Krystii Melaine | Something in the Wind | Oil on Linen Panel | 26 x 26 inches | Courtesy of the Eiteljorg Museum

Editors Note: The Art of Slowing Down

In today’s modern world, as technology moves us along at an accelerated pace, the effort to stay present has become increasingly challenging. Our lives often require a sense of hurry, constant multitasking, and responding to endless notifications. In the midst of this chaos, art offers a refuge. A place to pause, stay present, and embrace the beauty available to us in the world. 

In this issue of WA&A, that beauty takes many forms, and each is worth slowing down for. Take artist Melissa Cody, for example. She’s working to reclaim the tradition of Diné (Navajo) weaving, endowing the medium with all the expressive potential it has to offer while recognizing its important cultural history. And Cody’s impact is radiating to others, inspiring artists in her community to do the same (“Reclaiming Tradition,” pg. 132).

In this issue, we also read how architects, builders, and interior designers curate spaces into experiences. We see how Montana’s mountain environment shapes design out West in two homes: a modern structure that highlights the landscape and a contemporary art collection (“Enduring Drama,” pg. 138) and a ski-in, ski-out residence that takes its cues from Scandinavia and is made for facilitating family memories (“Amid the Alpine,” pg. 150).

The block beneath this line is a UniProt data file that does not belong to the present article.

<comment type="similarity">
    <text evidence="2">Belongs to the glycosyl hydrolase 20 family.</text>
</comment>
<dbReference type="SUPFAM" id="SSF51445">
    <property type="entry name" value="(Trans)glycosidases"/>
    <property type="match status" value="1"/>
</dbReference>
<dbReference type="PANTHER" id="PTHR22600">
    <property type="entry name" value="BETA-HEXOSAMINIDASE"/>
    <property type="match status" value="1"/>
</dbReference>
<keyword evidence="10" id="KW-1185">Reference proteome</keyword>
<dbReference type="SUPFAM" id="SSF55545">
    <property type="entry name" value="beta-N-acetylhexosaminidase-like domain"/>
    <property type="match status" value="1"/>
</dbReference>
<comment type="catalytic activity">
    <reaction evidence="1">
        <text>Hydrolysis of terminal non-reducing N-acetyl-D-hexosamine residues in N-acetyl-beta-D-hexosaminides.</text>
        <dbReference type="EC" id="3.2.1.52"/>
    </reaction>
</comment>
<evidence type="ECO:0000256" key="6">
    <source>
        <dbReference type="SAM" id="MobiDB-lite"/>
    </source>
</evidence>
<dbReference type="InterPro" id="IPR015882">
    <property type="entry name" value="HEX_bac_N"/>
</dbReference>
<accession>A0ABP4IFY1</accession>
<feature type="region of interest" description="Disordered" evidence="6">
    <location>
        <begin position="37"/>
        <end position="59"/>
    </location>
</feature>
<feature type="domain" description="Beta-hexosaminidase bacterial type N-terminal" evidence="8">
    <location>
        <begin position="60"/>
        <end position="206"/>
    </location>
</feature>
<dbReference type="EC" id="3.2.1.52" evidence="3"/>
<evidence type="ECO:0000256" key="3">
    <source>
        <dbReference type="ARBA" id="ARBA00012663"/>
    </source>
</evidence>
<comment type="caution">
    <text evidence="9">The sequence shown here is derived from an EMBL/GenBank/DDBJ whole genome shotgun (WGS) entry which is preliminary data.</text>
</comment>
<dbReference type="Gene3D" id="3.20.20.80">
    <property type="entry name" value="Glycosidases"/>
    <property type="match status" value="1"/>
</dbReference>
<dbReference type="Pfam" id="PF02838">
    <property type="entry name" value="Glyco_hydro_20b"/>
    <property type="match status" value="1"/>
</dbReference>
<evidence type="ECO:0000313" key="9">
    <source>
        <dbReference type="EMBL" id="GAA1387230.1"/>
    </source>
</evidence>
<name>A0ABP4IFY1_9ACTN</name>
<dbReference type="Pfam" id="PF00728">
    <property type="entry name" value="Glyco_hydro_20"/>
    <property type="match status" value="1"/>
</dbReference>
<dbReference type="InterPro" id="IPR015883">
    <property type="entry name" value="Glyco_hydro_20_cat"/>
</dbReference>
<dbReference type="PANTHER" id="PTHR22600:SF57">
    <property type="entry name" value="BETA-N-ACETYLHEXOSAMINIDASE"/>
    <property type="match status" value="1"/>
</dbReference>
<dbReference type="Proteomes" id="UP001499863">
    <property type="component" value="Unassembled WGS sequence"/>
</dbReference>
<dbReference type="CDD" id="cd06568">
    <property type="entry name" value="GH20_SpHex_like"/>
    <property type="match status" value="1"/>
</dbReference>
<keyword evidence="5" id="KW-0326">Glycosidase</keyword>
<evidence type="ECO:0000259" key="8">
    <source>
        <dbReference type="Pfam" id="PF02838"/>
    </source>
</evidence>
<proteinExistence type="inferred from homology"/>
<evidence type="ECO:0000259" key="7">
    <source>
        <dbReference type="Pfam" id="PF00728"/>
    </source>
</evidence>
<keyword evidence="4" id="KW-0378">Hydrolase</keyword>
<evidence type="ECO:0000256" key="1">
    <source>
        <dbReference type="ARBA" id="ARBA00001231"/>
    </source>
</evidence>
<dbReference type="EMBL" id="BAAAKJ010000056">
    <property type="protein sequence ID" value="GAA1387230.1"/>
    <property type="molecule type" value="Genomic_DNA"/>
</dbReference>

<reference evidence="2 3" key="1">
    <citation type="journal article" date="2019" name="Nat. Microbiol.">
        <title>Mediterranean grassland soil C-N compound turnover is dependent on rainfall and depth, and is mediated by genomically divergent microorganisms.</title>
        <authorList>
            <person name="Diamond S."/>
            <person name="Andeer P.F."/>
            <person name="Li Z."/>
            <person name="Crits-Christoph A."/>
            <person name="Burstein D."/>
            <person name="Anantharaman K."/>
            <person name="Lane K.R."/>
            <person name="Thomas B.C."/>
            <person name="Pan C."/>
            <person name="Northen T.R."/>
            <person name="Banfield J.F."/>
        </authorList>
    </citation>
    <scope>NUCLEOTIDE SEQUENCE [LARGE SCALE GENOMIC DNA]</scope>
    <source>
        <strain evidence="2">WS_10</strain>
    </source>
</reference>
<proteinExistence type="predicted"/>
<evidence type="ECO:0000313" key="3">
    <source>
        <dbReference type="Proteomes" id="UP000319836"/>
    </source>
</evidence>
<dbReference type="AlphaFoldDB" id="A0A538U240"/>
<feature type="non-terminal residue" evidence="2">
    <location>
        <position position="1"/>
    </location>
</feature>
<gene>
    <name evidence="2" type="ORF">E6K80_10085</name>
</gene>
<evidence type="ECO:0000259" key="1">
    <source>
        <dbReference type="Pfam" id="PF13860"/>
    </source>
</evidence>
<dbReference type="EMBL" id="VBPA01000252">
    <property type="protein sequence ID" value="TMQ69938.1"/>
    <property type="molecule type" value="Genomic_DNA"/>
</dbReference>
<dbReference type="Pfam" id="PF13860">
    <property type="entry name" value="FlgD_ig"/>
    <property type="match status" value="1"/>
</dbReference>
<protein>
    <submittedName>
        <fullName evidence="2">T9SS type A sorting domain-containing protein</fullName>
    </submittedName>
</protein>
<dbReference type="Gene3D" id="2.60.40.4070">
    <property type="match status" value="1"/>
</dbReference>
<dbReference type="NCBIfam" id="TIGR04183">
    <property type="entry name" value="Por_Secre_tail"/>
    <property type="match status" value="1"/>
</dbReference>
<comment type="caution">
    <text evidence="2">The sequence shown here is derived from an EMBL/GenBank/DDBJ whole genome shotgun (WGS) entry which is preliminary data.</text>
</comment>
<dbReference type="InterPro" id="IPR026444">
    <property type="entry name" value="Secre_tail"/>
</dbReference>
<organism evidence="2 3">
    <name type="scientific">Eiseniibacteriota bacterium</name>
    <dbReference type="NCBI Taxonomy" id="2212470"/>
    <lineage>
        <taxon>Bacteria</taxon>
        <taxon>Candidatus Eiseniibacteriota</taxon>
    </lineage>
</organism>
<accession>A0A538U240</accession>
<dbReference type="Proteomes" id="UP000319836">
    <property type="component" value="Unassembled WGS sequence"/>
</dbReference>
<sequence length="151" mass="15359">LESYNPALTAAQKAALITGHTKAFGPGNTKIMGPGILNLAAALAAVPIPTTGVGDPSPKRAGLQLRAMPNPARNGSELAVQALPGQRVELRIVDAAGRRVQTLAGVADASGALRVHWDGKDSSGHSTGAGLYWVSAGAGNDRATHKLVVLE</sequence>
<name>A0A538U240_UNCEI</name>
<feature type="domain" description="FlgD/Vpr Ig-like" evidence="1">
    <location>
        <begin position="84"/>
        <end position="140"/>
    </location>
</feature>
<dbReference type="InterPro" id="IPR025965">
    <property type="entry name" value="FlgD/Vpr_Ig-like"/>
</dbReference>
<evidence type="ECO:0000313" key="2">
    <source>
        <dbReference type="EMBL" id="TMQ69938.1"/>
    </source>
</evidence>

We also read about artist William Matthews as he reflects on his life’s work to date (“The Wilds of Watercolor,” pg. 156). While hanging pieces for his retrospective at Western Spirit: Scottsdale’s Museum of the West, he was surrounded by decades of creative effort and noticed that “every poster, every album cover, every painting, every different project brought its own anxiety and stories and dynamics and bliss and frustration.” We may sometimes think of artists as invincible talents, gifted by the muse to be visionaries who easily interpret the world, but Matthews shows us that true artistic success is about hard work, dedication, and the bravery to trust our intuitions. 

In a world that seems to be perpetually speeding up, art encourages us to take an intermission. We can identify with the emotions conveyed through colors, find awe in a painter’s brush strokes, and lose ourselves in the story. We can wander through a building, noticing that even the smallest design detail was crafted to impart an ambiance. By embracing art, we can find moments of tranquility. This issue is an invitation to slow down and appreciate the beauty that’s so readily available to us if we just take the time to stop and look.

Christine Rogel, Editor in Chief

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